At Pulse Marketing, our cultural beliefs mean everything to us. We implement them across the company’s performance and services, instill them in our employees and treat one another and allow them to guide us to make the best decisions that positively affect management, employees, and clients and bring long-term value. Besides that, we genuinely care about everyone involved. We’re all people at the end of the day and life is too short to not treat the people you trust and care for, well. 

Here are our recommendations on how to develop your cultural beliefs: 

First, start with answering your “why.”

Your “why” is why you decided to spearhead a company and pursue the goals that propel you forward. Building a business from the ground up and achieving success takes time; there’s a process and series of steps to get to your milestones. Besides your goals, think of the types of people you want to work alongside, the clients you want to help, and the impacts you hope to make.

Think about the type of work environment you want to have. 

Great work environments do not happen; they need to be taught and implemented by all parties involved. You can’t expect everyone to be decent or communicative to one another; you have to teach others that and not compromise. 

Prioritize the well-being of your employees. 

The most essential and invaluable asset of your company is the employees. Without them, your business would not succeed. Great people do great work. So don’t compromise on creating a cultural belief that values employees and the efforts they put forth for you and the company.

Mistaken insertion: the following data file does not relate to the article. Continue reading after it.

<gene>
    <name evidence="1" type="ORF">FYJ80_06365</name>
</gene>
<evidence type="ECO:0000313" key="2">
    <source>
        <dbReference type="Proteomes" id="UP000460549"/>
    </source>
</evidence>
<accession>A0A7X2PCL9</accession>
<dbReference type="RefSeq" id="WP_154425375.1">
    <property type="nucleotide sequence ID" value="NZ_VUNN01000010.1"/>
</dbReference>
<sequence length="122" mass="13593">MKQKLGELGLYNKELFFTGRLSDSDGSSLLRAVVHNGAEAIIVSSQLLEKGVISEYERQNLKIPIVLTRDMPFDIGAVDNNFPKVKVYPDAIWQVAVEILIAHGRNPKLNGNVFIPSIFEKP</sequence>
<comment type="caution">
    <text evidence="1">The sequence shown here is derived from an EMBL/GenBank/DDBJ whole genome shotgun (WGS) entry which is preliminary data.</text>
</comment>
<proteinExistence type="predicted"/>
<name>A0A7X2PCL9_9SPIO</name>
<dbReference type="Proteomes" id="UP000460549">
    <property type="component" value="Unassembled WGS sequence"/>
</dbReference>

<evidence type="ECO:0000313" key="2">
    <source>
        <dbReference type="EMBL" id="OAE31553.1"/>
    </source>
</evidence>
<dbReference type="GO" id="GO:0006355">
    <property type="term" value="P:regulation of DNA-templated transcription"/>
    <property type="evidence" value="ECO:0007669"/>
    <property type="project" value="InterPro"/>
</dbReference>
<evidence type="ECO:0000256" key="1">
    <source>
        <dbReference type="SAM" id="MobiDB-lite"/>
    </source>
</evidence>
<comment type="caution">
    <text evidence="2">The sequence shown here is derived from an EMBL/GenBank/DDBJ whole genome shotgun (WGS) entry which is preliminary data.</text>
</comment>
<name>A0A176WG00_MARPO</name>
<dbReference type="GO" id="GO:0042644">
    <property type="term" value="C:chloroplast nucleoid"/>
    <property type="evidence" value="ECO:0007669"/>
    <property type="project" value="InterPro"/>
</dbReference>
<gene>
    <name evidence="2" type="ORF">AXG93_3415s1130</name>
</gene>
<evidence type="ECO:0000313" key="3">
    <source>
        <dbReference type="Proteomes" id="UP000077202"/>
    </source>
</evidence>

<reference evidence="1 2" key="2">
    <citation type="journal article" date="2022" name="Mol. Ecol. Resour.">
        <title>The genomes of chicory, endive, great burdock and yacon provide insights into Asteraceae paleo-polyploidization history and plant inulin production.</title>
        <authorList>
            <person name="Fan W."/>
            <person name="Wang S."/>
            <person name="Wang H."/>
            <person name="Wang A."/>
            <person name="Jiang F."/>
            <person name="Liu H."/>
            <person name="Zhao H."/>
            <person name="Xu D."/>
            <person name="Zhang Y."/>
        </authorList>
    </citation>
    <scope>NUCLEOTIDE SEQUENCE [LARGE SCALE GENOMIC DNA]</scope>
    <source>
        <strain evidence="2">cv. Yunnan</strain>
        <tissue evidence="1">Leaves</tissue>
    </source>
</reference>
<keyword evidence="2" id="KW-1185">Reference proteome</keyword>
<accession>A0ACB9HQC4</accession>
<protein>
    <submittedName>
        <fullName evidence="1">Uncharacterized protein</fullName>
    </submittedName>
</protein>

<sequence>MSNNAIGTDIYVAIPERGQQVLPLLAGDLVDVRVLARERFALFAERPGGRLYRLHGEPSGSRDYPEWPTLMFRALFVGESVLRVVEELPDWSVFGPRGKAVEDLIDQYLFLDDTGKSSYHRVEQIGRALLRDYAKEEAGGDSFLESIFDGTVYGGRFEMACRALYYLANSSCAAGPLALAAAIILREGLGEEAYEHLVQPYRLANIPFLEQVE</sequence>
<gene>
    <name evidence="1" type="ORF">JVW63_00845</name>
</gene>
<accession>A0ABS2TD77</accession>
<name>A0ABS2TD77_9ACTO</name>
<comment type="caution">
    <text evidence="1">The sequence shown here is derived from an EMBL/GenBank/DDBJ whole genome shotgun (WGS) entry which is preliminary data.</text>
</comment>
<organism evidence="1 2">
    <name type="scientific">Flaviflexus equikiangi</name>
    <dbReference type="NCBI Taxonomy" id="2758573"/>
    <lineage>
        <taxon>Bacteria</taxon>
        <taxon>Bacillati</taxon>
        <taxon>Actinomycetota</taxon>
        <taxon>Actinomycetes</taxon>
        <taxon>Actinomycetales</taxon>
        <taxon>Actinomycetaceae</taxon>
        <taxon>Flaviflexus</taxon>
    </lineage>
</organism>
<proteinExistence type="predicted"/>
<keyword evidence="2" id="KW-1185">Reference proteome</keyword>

Don’t make exceptions when you know specific actions will compromise your cultural beliefs. 

There will be times in business where you feel like you must compromise on a cultural belief because of a situation–maybe you’re about to lose a client or feel like you’re in a tight spot that would negatively affect an employee. Regardless of the circumstance, never compromise your cultural beliefs as a short-term fix. If you make an exception for a single moment, you will do it again in the future–perhaps, even for something larger. 

Know that cultural beliefs can continuously be improved upon and change over time. 

Cultural beliefs change just like people do, which is not a bad thing. However, what may have worked for you in the past no longer has a place in the present. Don’t see this as a hindrance or defeat; see it as an opportunity to make things better in your company. 

Be inclusive and empathetic. 

Every employee and client comes from different backgrounds and walks of life, so it’s essential to consider that when putting together your cultural beliefs. Frame your cultural beliefs in a framework that considers others, not just you or the clients’ needs. If you’re unsure about how to go about being more inclusive, open up the conversation with your workplace and encourage your employees to speak their opinions on inclusivity and diversity and opportunities for growth and change. 

Base your mission statement and vision on your cultural beliefs. 

Your cultural beliefs are integral to your company’s success and cover a comprehensive overview of what will define your success in the future. You determine your cultural beliefs and how they will stand the test of time in the company. You lead by example, so make it a good one!